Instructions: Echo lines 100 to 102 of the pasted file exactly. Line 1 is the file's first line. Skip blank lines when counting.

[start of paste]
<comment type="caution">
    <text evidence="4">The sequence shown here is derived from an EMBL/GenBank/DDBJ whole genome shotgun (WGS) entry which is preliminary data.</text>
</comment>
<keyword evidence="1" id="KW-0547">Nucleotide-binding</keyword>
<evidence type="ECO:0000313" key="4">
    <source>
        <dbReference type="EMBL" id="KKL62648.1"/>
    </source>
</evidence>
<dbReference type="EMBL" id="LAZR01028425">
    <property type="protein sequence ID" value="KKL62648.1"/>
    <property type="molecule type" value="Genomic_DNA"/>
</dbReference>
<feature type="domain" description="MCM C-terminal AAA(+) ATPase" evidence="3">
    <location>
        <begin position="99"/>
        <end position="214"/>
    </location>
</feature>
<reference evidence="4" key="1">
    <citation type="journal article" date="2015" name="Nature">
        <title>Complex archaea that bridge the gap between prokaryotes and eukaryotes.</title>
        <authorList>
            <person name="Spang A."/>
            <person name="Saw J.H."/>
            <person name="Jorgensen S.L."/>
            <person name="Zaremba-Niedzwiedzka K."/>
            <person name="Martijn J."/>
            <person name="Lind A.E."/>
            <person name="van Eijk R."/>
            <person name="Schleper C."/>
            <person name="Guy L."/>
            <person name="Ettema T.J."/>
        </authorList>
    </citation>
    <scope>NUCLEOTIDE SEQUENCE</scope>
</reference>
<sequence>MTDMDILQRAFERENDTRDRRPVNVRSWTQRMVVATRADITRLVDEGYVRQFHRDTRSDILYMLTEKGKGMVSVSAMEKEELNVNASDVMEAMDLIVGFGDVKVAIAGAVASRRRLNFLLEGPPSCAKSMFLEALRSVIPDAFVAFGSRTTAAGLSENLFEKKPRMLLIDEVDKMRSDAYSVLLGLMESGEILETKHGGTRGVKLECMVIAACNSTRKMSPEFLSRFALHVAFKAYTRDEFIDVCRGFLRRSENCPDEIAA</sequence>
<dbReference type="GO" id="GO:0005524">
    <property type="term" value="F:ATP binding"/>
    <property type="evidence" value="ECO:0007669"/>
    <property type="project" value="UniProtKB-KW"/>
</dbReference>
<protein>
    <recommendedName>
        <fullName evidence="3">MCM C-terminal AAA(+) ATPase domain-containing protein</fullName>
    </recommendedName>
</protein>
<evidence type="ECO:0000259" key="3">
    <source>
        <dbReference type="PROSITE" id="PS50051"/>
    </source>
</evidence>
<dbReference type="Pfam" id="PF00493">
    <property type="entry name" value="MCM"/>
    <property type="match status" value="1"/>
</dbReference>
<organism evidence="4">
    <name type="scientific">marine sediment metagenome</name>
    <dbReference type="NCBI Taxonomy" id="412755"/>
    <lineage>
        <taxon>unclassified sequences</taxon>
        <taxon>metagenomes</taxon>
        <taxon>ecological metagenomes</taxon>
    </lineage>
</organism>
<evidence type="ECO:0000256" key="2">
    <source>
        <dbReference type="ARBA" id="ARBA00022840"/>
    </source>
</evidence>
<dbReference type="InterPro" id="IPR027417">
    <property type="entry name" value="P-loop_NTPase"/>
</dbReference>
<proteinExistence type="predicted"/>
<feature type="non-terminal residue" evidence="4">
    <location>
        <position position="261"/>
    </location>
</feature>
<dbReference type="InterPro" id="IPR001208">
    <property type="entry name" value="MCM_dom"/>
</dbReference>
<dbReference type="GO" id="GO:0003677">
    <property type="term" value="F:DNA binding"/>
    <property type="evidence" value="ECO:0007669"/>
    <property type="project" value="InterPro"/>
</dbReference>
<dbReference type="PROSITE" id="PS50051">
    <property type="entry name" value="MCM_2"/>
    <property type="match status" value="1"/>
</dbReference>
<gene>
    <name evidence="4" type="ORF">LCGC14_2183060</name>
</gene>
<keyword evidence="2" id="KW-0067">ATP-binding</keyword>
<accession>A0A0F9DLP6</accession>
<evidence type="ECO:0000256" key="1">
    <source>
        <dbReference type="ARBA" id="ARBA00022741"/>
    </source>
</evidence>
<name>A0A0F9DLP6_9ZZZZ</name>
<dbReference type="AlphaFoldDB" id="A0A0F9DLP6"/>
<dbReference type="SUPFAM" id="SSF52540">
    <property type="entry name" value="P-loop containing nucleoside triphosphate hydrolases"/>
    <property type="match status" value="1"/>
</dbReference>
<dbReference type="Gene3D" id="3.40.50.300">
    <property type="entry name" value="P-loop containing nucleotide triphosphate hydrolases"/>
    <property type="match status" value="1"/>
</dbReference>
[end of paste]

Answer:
        <dbReference type="ARBA" id="ARBA00022741"/>
    </source>
</evidence>